Datenbestand vom 14. Oktober 2019

Warenkorb Datenschutzhinweis Dissertationsdruck Dissertationsverlag Institutsreihen     Preisrechner

aktualisiert am 14. Oktober 2019

ISBN 9783843915632

Euro 72,00 inkl. 7% MwSt

978-3-8439-1563-2, Reihe Elektronik

Alexander Hartmann
Microcontroller-compatible Stabilization and Signal Processing of TDLS Gas Sensor Systems for ISM Applications

152 Seiten, Dissertation Universität Erlangen-Nürnberg (2014), Softcover, A5

Zusammenfassung / Abstract

The focus of this thesis is about the development of signal processing methods for extending the application fields of compact, laserspectroscopic gas sensors. It includes techniques for the self-calibration and the self-monitoring of the sensor system as well as for an optimized evaluation under certain conditions.

Due to a manufactural variance of the diode laser characteristics, the calibration of the sensor system is required. For wavelength tuning, the laser chip is mounted on a Peltier element which exhibits a different control behavior depending on the setup of the laser. In order to ensure a stable operation of the sensor, the control parameters are determined by means of recording and evaluating the step response. A state of the art VCSEL (vertical-cavity surfaces-emitting laser) is able to reach a double-digit number of absorption lines, of which not all lines are suitable for gas measurement. Overlapping lines or lines which highly depend on the ambient conditions as well as lines of other gases must not be used spuriously for the measuremen. A new algorithm based on comparing spectral features, identifies the absorption lines and so the wavelength of the laser. After these calibrations steps, a permanent monitoring of the sensor system is of high importance in order to detect possible laser failures and to react on them early. Different failures are analyzed and techniques for detection are presented.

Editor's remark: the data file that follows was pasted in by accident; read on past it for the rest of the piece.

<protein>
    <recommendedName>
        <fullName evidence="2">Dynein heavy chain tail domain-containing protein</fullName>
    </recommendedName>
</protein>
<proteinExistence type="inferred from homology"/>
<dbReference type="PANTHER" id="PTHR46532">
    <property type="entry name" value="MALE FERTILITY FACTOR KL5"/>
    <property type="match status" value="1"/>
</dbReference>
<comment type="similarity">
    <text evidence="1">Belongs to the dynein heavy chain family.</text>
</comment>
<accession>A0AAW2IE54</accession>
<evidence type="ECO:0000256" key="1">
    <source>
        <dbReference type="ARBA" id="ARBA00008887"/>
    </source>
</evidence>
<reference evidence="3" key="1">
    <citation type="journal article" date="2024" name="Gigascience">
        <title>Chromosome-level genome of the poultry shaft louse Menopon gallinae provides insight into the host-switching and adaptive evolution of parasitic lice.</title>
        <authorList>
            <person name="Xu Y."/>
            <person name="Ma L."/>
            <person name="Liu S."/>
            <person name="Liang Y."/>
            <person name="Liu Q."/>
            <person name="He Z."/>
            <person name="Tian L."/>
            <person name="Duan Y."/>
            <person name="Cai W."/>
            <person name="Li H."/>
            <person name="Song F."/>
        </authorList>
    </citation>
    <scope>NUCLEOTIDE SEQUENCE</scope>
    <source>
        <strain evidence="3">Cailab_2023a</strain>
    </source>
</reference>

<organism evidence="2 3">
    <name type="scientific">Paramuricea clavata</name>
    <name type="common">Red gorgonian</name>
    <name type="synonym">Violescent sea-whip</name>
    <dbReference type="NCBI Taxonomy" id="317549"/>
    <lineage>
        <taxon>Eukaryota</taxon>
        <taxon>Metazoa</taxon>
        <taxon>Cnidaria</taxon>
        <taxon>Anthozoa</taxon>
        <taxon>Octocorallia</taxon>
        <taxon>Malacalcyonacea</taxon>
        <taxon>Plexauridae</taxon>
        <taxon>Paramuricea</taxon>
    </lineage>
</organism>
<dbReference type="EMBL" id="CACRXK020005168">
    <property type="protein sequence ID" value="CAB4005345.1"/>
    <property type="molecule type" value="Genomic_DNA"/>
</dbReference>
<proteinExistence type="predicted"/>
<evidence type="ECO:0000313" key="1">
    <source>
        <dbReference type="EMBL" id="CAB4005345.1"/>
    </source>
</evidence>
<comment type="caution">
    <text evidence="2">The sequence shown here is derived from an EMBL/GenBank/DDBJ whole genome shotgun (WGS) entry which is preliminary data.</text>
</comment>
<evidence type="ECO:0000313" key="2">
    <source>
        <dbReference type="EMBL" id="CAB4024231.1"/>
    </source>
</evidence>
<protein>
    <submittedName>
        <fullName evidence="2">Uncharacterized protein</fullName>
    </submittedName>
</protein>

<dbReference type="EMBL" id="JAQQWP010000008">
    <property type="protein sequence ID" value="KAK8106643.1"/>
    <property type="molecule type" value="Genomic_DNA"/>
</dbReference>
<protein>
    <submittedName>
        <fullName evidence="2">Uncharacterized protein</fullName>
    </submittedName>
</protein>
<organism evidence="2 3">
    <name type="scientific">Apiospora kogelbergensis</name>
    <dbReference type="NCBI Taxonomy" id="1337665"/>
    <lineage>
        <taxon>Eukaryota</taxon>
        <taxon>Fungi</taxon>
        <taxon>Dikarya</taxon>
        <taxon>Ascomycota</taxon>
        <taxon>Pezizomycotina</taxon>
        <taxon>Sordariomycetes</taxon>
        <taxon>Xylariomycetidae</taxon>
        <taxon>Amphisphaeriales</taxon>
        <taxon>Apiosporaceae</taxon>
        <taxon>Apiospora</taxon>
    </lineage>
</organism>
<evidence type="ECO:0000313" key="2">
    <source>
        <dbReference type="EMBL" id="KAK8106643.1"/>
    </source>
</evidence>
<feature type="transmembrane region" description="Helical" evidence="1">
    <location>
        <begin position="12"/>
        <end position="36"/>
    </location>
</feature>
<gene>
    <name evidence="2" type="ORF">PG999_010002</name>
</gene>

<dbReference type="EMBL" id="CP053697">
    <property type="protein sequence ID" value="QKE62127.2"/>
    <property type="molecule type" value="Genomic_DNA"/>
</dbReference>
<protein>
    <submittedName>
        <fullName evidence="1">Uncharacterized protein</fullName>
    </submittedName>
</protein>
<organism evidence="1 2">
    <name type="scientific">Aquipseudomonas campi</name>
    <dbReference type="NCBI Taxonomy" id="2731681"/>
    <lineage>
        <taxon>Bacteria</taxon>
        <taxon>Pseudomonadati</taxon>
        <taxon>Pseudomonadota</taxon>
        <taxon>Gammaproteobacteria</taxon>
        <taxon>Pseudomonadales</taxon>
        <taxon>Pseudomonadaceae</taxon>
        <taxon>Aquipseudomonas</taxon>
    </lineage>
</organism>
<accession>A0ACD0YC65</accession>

The second part of this thesis focuses on the development of optimized evaluation techniques for certain application fields. At first, a well-known problem of wavelength modulation spectroscopy is analyzed. The imprecise evaluation of higher absorbances is effectively solved by a mathematical extension and the results are presented by means of humidity measurement. This optimized evaluation enables also the handling of larger signals in order to increase the dynamical range of the sensor. The reduction of the absorption cell size and the consequential appearance of optical interferences is the focus of the last section in this part. A novel approach for reducing the influence of such interferences is developed. The results of this technique are presented by means of humidity measurement as well as the measurement of the carbon dioxide value in exhaled air (capnography).